ICIAM 2011: Mathematicians Gone Solar!

February 5, 2012

Fadil Santosa, director of the Institute for Mathematics and its Applications at the University of Minnesota, captures highlights of a four-part minisymposium, "Mathematical Sciences in Solar Energy Research," held at ICIAM 2011. He and Henry Warchall of the National Science Foundation's Division of Mathematical Sciences organized the sessions.

The amount of solar energy that reaches the earth in one hour is sufficient to supply the world's energy needs for one year. Harvesting this energy efficiently is a huge challenge. Most solar cells have low efficiency and are not very cost-effective. Other current solar energy technologies have drawbacks as well. There is a need for new technology that can capture the energy from the sun. To develop this technology, we need to understand what the challenges are and to engage a community of researchers who can devote their attention to this important problem.

We organized the four-part minisymposium to showcase cutting-edge mathematical research in solar energy. Our hope was that the sessions would strengthen the solar energy community by connecting researchers working in this field and by encouraging others to join them.

The idea for the session grew out of NSF's Solar Energy Initiative (SOLAR), which involves the Divisions of Chemistry, Materials Research, and Mathematical Sciences. SOLAR supports interdisciplinary efforts by groups of researchers to address the scientific challenges of highly efficient harvesting, conversion, and storage of solar energy. The intention of the program creators was to encourage new collaborations in which the mathematical sciences would be linked in a synergistic way with the chemical and materials sciences to develop novel, potentially transformative approaches in an area of much activity but largely incremental advances. What is somewhat unusual about this program is that each project must have three (or more) co-principal investigators, one each from chemistry, materials, and the mathematical sciences.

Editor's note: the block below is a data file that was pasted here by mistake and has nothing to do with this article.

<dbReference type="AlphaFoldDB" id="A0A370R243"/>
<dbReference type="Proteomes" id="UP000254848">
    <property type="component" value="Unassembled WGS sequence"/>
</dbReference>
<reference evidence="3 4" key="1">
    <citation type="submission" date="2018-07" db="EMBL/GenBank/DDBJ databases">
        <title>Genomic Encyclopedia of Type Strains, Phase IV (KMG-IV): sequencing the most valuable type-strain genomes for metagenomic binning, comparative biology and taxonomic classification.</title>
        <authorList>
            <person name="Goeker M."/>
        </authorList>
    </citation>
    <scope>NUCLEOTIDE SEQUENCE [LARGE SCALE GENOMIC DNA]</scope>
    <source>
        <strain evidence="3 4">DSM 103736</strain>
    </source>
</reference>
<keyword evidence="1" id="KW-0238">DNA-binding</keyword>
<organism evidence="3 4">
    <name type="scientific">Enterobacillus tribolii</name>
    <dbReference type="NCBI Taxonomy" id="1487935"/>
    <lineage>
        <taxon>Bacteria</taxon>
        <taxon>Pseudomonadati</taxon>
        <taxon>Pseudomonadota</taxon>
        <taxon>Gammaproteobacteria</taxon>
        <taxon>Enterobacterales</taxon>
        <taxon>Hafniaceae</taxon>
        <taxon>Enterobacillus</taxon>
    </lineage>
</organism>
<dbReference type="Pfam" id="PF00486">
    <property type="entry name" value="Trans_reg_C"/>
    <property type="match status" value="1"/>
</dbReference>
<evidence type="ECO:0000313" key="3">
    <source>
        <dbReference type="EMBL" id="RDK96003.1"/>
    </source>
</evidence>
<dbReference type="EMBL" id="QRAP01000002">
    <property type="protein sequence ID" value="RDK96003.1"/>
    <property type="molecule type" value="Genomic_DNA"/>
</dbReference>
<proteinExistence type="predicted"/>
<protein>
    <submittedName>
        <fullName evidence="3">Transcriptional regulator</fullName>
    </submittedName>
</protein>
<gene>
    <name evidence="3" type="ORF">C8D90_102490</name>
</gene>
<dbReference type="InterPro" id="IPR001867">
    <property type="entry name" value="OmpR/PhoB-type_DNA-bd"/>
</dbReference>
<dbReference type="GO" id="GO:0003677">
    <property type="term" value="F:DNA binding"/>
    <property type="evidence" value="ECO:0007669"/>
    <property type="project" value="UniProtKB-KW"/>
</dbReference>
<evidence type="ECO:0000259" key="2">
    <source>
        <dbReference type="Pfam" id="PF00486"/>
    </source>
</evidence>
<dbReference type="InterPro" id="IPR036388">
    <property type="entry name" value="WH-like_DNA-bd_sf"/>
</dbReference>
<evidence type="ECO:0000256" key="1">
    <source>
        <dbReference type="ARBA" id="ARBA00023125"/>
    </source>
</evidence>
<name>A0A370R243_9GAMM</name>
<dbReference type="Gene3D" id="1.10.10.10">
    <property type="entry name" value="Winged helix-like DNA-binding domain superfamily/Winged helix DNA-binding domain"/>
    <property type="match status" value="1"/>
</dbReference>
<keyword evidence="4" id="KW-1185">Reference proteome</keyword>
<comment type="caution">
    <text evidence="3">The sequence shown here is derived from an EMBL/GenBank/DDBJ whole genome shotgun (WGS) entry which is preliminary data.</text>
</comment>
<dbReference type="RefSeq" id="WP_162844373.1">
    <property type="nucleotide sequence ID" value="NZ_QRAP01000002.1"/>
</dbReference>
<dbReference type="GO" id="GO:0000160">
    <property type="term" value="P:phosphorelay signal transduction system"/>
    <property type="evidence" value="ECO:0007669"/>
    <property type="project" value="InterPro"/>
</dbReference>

SOLAR was launched in 2008 and ended in 2011. To mobilize the mathematical sciences community, IMA organized the workshop Scientific Challenges in Solar Energy Conversion and Storage, which was held in November 2008. Seventeen projects were funded in FY 2009 and 2010; five additional projects were funded in FY 2011. Without this creative effort on the part of NSF, it is likely that few mathematicians would be working in this nationally important research area.

Believing that the time had come for an overview of solar energy research activities in which mathematical scientists are engaged, we invited the PIs from the 17 projects funded under the SOLAR program in FY 2009 and 2010 to participate in the minisymposium. Twelve of the 17 projects were represented.